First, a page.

What's Next? How Hobby Lobby Affects Wheaton College and Nearly 100 Other Cases
Just hours after the Supreme Court's 5-4 decision for Hobby Lobby and fewer than 24 before the IRS could fine several corporations for HHS mandate violations, federal circuit courts granted last minute relief to Wheaton College and six Catholic organizations, including a television network, a college, and a children's home.
At least 50 cases involving nonprofit organizations, many of which had been on hold, should be affected by the Supreme Court's narrow decision to side with Hobby Lobby and Conestoga Wood Specialties in the debate over whether they should be required to pay for some forms of birth control that are possible abortifacients, according to the Becket Fund. A total of one hundred cases, involving both nonprofit and for-profit firms, have challenged the HHS mandate, which requires employers with more than 50 employees to provide health care insurance including 20 kinds of contraception.
Some cases ask for broader exceptions than Hobby Lobby and Conestoga did. For instance, the court document granting an injunction to the Catholic Eternal Word Television Network (EWTN) notes that "The Network refuses to provide, subsidize, or support health insurance that in any way encourages the use of artificial contraception, sterilization, or abortion, all of which it considers 'grave sin.'"
"Just as the for-profit company known as the New York Times enjoys the right to freedom of the press under the First Amendment, so Hobby Lobby enjoys the right to religious freedom protected by RFRA," says Robert George, McCormick Professor of Jurisprudence at Princeton University. "Protection for religious liberty doesn't stop where commerce begins."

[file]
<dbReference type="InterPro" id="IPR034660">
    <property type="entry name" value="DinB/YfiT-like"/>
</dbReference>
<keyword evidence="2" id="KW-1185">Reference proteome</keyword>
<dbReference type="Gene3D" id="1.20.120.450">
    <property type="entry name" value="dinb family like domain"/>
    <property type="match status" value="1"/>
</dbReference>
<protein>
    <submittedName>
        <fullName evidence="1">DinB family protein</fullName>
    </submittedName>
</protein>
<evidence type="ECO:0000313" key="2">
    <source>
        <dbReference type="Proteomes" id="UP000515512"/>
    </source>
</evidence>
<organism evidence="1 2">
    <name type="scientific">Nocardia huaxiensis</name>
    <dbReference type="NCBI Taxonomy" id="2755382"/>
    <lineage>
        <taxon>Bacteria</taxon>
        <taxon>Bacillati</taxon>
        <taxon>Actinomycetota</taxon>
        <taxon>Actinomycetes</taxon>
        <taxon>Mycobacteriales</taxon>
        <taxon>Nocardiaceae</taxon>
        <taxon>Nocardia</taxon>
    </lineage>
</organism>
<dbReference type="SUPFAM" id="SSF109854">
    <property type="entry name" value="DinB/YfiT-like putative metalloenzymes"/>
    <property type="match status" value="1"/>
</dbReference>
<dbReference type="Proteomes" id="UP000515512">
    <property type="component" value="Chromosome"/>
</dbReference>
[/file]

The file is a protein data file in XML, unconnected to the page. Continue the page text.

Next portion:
Wheaton and the Catholic organizations — EWTN, Catholic Diocese of Cheyenne, Catholic Charities of Wyoming, St. Joseph's Children's Home, St. Anthony Tri-Parish Catholic School, and Wyoming Catholic College — are all protected with temporary injunctions that prevent the government from fining them while they argue their cases in court.
Citing the Hobby Lobby ruling in the decision to grant an injunction to EWTN, Eleventh Circuit Court Judge Martin Pryor notes in a concurring opinion that "the Network is substantially likely to succeed on the merits of its appeal," and that "it is not for us [the courts] to say that the line drawn by the religious believer was an unreasonable one. Courts should not undertake to dissect religious beliefs."
While the Supreme Court decision was directed towards for-profit "closely held" firms, experts don't anticipate much confusion over this boundary, as the IRS already imposes different tax and reporting rules on these organizations. The IRS considers a corporation closely held if five or fewer people held more than 50 percent of its outstanding stock value over the past six months.
The ruling has passionate supporters and critics. Russell Moore, president of the Southern Baptist Convention's Ethics and Religious Liberty Commission, said, "This is as close as a Southern Baptist gets to dancing in the streets for joy," calling it "a win for everyone."
Hillary Clinton and Nancy Pelosi, on the other hand, are calling the decision a "war on women." But not all media coverage is falling in line with that view, with responses like "Nothing But Good News for Women" at U.S. News and World Report and The Supreme Court Isn't Waging a War on Women in Hobby Lobby at The Atlantic.
Jonathan Merritt identifies four major upcoming issues for religious liberty, including service at gay weddings (CT previously asked if Jesus would bake a cake for a gay wedding). His first item touches on the next battle over aspects of the HHS mandate: the Little Sisters of the Poor. This international order of Catholic nuns represent a much larger group of nonprofit ministries that are challenging the same mandate as Hobby Lobby. Their case is currently before the 10th Circuit Court of Appeals in Denver.